Gov. Scott removes state attorney from Markeith Loyd case

File photo, Florida Governor Rick Scott

TALLAHASSEE, Fla. (WFLA)  —  Florida Governor Rick Scott joins a growing list of lawmakers and officials who are outraged over State Attorney Aramis Ayala’s refusal to consider the death penalty in the case of accused cop killer Markeith Loyd.

The governor asked Ayala to recuse herself from the case on Thursday and when she refused, she was relieved of her duties and replaced with State Attorney Brad King.

“Earlier today, I called on State Attorney Ayala to immediately recuse herself from this case. She informed me this afternoon that she refuses to do that. She has made it clear that she will not fight for justice and that is why I am using my executive authority to immediately reassign the case to State Attorney Brad King, ” the governor said in a statement.

“I am outraged and sickened by this loss of life and many families’ lives have been forever changed because of these senseless murders. These families deserve a state attorney who will aggressively prosecute Markeith Loyd to the fullest extent of the law and justice must be served.”

Loyd was charged with two first-degree murder counts and other charges in the deaths of Lt. Debra Clayton and his ex-girlfriend, Sade Dixon. Clayton was gunned down Jan. 9 outside a Wal-Mart while attempting to capture Loyd.

With more than two decades of law enforcement experience and nearly a decade as a Hillsborough County Assistant State Attorney, Michael Krohn of the Suncoast Police Benevolent Association says each needs to be treated differently.

“Each case should be viewed independently and individually and a decision should be made off of the facts of that case,” Khron told News Channel 8.

Pinellas County Sheriff Bob Gualtieri called it reprehensible and appalling that a police officer can be executed and a State Attorney, elected to enforce the laws, refuses to do her job.

Ayala claims the death penalty doesn’t deter crime, that there’s no public safety benefit, and the cost to handle legal appeals far outweighs the cost of housing an inmate for life.

“It is a serious decision with grave consequences for victim’s families, this community and for defendants and their families,” Ayala said.  “I have given this extensive and painstaking thought and consideration. What has become abundantly clear through this process is that while I currently do have discretion to seek death sentences, I have determined that doing so is not in the best interest of this community or the best interest of justice.  I will continue to hold people who do harm to this community accountable for their actions. I will do so in a way that is fair, sensible and just.”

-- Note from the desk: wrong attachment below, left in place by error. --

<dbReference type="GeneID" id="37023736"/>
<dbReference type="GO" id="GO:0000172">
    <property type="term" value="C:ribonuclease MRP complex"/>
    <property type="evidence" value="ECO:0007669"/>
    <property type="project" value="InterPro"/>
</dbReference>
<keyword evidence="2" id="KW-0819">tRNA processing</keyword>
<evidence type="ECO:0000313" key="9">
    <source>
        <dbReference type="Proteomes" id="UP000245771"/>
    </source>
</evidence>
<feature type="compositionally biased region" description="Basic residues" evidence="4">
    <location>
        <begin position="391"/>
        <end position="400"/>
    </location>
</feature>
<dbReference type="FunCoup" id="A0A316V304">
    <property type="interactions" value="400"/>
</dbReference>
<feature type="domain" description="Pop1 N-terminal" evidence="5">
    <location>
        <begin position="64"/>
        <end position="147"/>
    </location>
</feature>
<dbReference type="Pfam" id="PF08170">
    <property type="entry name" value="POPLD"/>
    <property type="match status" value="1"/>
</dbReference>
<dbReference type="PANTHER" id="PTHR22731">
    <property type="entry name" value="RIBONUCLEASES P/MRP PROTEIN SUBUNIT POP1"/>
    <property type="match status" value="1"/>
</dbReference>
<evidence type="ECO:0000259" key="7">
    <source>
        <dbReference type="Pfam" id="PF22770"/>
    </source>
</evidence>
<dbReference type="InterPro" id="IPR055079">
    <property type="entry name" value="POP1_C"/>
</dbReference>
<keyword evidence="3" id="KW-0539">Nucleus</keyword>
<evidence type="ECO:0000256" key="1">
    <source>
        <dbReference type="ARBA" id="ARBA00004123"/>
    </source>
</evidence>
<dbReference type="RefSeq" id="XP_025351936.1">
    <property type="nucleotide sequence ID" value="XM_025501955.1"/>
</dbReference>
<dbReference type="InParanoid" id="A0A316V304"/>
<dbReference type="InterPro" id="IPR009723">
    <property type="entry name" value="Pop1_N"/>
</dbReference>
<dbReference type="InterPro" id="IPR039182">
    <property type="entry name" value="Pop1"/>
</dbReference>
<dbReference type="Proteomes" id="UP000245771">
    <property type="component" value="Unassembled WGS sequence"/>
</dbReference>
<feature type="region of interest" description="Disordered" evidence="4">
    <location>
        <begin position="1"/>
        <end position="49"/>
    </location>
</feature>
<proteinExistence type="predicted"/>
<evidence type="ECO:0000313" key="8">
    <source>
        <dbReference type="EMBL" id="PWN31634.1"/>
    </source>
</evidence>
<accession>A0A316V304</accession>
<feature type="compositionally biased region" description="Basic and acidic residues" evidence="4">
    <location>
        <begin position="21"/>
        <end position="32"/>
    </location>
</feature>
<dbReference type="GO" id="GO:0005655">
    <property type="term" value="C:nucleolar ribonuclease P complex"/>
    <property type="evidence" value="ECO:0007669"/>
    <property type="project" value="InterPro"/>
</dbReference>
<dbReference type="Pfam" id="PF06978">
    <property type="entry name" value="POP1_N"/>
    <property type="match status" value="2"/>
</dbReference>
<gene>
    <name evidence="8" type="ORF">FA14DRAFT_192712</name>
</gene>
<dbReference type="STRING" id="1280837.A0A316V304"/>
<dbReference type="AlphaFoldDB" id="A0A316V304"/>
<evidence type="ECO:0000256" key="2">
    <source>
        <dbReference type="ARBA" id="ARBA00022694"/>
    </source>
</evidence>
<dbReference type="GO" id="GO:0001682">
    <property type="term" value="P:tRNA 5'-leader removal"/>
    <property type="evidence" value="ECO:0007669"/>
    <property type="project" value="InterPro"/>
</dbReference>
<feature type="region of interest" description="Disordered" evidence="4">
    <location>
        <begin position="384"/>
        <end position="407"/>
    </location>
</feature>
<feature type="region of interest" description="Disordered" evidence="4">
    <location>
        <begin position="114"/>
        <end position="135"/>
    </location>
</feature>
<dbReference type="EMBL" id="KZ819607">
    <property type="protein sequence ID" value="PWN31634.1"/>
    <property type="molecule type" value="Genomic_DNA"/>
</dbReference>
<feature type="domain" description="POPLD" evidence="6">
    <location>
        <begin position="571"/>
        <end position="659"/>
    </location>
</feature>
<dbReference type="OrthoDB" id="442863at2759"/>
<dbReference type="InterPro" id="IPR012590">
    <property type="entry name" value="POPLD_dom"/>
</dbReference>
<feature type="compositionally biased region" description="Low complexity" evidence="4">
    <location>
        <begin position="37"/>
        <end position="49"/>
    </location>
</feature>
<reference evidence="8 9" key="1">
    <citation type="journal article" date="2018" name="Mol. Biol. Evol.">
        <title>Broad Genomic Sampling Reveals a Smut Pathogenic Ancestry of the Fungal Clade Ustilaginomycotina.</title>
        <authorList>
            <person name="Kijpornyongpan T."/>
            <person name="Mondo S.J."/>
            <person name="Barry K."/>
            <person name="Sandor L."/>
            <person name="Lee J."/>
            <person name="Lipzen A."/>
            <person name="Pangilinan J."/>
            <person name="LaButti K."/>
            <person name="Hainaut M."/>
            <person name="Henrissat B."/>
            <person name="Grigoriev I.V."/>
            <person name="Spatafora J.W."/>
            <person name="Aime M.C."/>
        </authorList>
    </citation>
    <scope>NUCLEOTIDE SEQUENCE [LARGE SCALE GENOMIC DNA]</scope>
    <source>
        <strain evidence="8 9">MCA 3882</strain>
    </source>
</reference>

Pinellas-Pasco State Attorney Bernie McCabe that he’s dumbfounded by Ayala’s decision and that the refusal to even consider the death penalty “seems to be bordering on the dereliction of duty.”

State Attorney Andrew Warren, for the Thirteenth Judicial Court in Hillsborough issued this statement:

“Whether to seek a sentence of death is one of the most sobering and important decisions any State Attorney makes, and we applaud the Legislature and Governor for elevating the standard by requiring a unanimous jury recommendation to obtain a death sentence.   Each State Attorney, including Ms. Ayala, after careful and meticulous evaluation, has the full, legal discretion to determine for his or her jurisdiction, whether to employ this ultimate sanction.  My office will thoroughly and painstakingly evaluate each capital offense and seek the death penalty only in the rare cases that are so heinous, atrocious, and undeserving of mercy as to be considered the worst of the worst in our society.”

The Florida Sheriffs association released the following statement in support of the governor’s move:

“By refusing to pursue the death penalty in this horrific case, State Attorney Ayala missed an opportunity to ensure that justice was served for the Clayton and Dixon families. The Florida Sheriffs will not stand idly by and watch as Lloyd is not prosecuted to the fullest extent of the law after executing a hero, Orlando Police Lt. Debra Clayton, and murdering his pregnant ex-girlfriend. Orange County Deputy Norman Lewis was also tragically killed during the manhunt.”

“We applaud these actions. Justice must be served and must be fitting of the crime. A killer does not deserve a reduced consequence of living while his victims and their families must deal with death,” said the association’s president, Sheriff Jerry Demings.


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